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Measurement theory and practice: The world through quantification

Statistics applied to mathematics or the arts

Traditionally, statistics was concerned with drawing inferences using a semi-standardized methodology that was “required learning” in most sciencesThis tradition has changed with use of statistics in non-inferential contexts. What was once considered a dry subject, taken in many fields as a degree-requirement, is now viewed enthusiasticallyInitially derided by some mathematical purists, it is now considered essential methodology in certain areas.

  • In number theoryscatter plots of data generated by a distribution function may be transformed with familiar tools used in statistics to reveal underlying patterns, which may then lead to hypotheses.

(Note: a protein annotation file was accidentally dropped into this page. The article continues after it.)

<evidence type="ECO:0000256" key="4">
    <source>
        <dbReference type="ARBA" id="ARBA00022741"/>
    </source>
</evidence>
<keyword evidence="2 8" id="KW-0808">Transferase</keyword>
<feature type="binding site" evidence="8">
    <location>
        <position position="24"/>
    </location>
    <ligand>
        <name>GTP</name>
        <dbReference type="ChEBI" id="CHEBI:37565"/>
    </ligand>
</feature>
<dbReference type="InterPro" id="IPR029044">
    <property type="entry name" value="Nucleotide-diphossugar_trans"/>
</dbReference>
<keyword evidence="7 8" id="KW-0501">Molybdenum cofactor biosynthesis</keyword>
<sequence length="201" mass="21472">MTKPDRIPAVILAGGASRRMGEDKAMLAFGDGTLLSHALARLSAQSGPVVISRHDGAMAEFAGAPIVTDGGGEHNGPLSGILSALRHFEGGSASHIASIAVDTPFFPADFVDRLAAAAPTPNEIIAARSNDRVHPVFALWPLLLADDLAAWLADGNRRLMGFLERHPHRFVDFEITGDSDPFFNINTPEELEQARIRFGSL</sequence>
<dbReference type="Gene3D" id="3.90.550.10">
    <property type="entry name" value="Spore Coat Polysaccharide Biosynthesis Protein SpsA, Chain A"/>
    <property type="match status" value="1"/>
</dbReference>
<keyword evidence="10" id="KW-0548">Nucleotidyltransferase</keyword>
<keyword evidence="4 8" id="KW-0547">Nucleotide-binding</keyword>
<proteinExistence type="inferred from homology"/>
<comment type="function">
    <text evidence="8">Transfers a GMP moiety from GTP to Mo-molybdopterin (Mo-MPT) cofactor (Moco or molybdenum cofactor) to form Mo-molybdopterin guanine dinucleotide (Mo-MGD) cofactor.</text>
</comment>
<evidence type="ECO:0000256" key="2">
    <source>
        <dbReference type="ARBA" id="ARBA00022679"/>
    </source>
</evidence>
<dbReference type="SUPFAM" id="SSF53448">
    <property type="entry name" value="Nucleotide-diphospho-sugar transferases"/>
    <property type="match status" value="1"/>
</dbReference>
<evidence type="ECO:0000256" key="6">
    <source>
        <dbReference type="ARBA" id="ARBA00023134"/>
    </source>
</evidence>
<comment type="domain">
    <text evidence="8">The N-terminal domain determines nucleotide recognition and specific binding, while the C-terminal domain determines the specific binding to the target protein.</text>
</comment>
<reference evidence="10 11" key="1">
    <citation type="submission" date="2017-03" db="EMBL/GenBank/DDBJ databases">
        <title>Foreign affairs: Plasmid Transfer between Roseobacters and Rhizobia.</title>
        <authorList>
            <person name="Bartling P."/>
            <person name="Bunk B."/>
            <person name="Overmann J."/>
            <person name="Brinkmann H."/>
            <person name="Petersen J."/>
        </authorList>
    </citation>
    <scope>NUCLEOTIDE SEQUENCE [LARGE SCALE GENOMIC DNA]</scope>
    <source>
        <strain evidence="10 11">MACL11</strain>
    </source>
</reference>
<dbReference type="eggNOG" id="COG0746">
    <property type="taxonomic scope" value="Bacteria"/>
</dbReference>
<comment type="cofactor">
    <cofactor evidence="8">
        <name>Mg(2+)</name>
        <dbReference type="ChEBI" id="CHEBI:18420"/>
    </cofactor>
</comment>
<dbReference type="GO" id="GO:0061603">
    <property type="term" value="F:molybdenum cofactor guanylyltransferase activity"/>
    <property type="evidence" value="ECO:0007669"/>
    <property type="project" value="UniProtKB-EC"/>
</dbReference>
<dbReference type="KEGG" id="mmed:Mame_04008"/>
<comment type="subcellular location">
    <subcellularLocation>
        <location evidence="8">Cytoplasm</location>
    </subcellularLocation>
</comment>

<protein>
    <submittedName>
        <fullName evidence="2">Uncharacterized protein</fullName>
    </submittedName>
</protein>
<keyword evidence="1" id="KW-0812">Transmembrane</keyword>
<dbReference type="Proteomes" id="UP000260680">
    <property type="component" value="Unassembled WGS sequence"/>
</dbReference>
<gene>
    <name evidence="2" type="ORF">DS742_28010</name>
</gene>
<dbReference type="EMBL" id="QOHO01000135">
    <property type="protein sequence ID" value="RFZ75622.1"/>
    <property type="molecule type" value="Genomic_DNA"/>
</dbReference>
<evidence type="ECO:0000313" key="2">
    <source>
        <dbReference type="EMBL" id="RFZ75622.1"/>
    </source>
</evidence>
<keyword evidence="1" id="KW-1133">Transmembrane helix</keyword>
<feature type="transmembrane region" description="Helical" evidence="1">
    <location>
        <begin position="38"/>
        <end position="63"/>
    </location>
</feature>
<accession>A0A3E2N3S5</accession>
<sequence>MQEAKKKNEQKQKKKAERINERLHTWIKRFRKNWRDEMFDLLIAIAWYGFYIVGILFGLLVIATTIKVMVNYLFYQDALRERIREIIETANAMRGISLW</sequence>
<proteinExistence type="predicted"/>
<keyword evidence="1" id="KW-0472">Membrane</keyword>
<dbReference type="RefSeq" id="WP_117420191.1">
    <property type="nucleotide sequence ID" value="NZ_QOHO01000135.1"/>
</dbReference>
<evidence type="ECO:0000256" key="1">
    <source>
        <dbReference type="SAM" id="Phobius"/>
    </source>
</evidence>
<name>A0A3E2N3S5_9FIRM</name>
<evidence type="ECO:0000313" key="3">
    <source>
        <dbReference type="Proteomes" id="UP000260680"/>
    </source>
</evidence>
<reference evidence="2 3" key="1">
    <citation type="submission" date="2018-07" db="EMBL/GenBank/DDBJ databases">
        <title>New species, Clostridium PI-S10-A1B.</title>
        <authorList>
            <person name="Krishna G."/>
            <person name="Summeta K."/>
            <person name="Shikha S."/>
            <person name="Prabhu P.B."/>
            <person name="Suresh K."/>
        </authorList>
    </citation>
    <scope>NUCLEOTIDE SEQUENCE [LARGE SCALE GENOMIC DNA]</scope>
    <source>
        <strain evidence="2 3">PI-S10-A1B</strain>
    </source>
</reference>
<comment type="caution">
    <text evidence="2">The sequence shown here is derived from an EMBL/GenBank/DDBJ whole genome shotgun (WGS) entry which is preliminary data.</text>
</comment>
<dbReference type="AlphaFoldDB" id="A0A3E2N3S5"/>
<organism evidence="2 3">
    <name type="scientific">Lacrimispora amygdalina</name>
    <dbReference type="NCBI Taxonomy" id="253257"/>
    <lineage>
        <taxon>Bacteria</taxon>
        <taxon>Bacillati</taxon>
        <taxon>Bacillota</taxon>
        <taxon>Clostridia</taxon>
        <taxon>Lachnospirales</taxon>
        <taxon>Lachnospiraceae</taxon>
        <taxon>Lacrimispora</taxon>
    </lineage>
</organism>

• Methods of statistics including predictive methods in forecasting are combined with chaos theory and fractal geometry to create video works that are considered to have great beauty.[citation needed]
  • The process art of Jackson Pollock relied on artistic experiments whereby underlying distributions in nature were artistically revealed.[citation needed] With the advent of computers, statistical methods were applied to formalize such distribution-driven natural processes to make and analyze moving video art
  • Methods of statistics may be used predicatively in performance art, as in a card trick based on a Markov process that only works some of the time, the occasion of which can be predicted using statistical methodology.
  • Statistics can be used to predicatively create art, as in the statistical or stochastic music invented by Iannis Xenakis, where the music is performance-specific. Though this type of artistry does not always come out as expected, it does behave in ways that are predictable and tunable using statistics.